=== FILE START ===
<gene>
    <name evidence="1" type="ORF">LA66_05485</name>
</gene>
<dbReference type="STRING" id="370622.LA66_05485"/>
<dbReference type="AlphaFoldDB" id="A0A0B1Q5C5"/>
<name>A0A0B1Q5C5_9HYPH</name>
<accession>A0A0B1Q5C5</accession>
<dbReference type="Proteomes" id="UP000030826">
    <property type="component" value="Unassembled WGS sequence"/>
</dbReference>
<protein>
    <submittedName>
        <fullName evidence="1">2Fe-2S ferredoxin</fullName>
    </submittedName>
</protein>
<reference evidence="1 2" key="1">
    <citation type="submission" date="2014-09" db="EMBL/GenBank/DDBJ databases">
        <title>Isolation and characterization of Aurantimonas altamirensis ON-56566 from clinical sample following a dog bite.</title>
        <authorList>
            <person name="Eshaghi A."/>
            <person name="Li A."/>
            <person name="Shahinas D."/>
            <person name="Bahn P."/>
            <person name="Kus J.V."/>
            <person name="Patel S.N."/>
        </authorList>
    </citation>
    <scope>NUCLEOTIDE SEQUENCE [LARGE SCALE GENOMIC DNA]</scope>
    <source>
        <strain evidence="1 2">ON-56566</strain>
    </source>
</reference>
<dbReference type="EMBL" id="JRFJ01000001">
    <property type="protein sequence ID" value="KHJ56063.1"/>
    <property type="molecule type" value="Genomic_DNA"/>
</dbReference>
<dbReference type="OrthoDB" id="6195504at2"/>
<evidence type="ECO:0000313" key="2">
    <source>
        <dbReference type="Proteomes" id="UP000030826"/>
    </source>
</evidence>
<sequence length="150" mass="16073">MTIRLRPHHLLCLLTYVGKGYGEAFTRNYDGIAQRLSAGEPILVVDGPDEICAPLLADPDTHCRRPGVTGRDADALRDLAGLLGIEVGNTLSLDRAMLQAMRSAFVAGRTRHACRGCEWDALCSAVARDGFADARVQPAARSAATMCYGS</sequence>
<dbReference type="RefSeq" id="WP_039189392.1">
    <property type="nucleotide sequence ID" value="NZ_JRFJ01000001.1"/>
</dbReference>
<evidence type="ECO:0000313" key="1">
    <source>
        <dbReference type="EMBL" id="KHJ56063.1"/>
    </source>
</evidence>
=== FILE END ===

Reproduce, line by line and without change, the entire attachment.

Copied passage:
<gene>
    <name evidence="1" type="ORF">LA66_05485</name>
</gene>
<dbReference type="STRING" id="370622.LA66_05485"/>
<dbReference type="AlphaFoldDB" id="A0A0B1Q5C5"/>
<name>A0A0B1Q5C5_9HYPH</name>
<accession>A0A0B1Q5C5</accession>
<dbReference type="Proteomes" id="UP000030826">
    <property type="component" value="Unassembled WGS sequence"/>
</dbReference>
<protein>
    <submittedName>
        <fullName evidence="1">2Fe-2S ferredoxin</fullName>
    </submittedName>
</protein>
<reference evidence="1 2" key="1">
    <citation type="submission" date="2014-09" db="EMBL/GenBank/DDBJ databases">
        <title>Isolation and characterization of Aurantimonas altamirensis ON-56566 from clinical sample following a dog bite.</title>
        <authorList>
            <person name="Eshaghi A."/>
            <person name="Li A."/>
            <person name="Shahinas D."/>
            <person name="Bahn P."/>
            <person name="Kus J.V."/>
            <person name="Patel S.N."/>
        </authorList>
    </citation>
    <scope>NUCLEOTIDE SEQUENCE [LARGE SCALE GENOMIC DNA]</scope>
    <source>
        <strain evidence="1 2">ON-56566</strain>
    </source>
</reference>
<dbReference type="EMBL" id="JRFJ01000001">
    <property type="protein sequence ID" value="KHJ56063.1"/>
    <property type="molecule type" value="Genomic_DNA"/>
</dbReference>
<dbReference type="OrthoDB" id="6195504at2"/>
<evidence type="ECO:0000313" key="2">
    <source>
        <dbReference type="Proteomes" id="UP000030826"/>
    </source>
</evidence>
<sequence length="150" mass="16073">MTIRLRPHHLLCLLTYVGKGYGEAFTRNYDGIAQRLSAGEPILVVDGPDEICAPLLADPDTHCRRPGVTGRDADALRDLAGLLGIEVGNTLSLDRAMLQAMRSAFVAGRTRHACRGCEWDALCSAVARDGFADARVQPAARSAATMCYGS</sequence>
<dbReference type="RefSeq" id="WP_039189392.1">
    <property type="nucleotide sequence ID" value="NZ_JRFJ01000001.1"/>
</dbReference>
<evidence type="ECO:0000313" key="1">
    <source>
        <dbReference type="EMBL" id="KHJ56063.1"/>
    </source>
</evidence>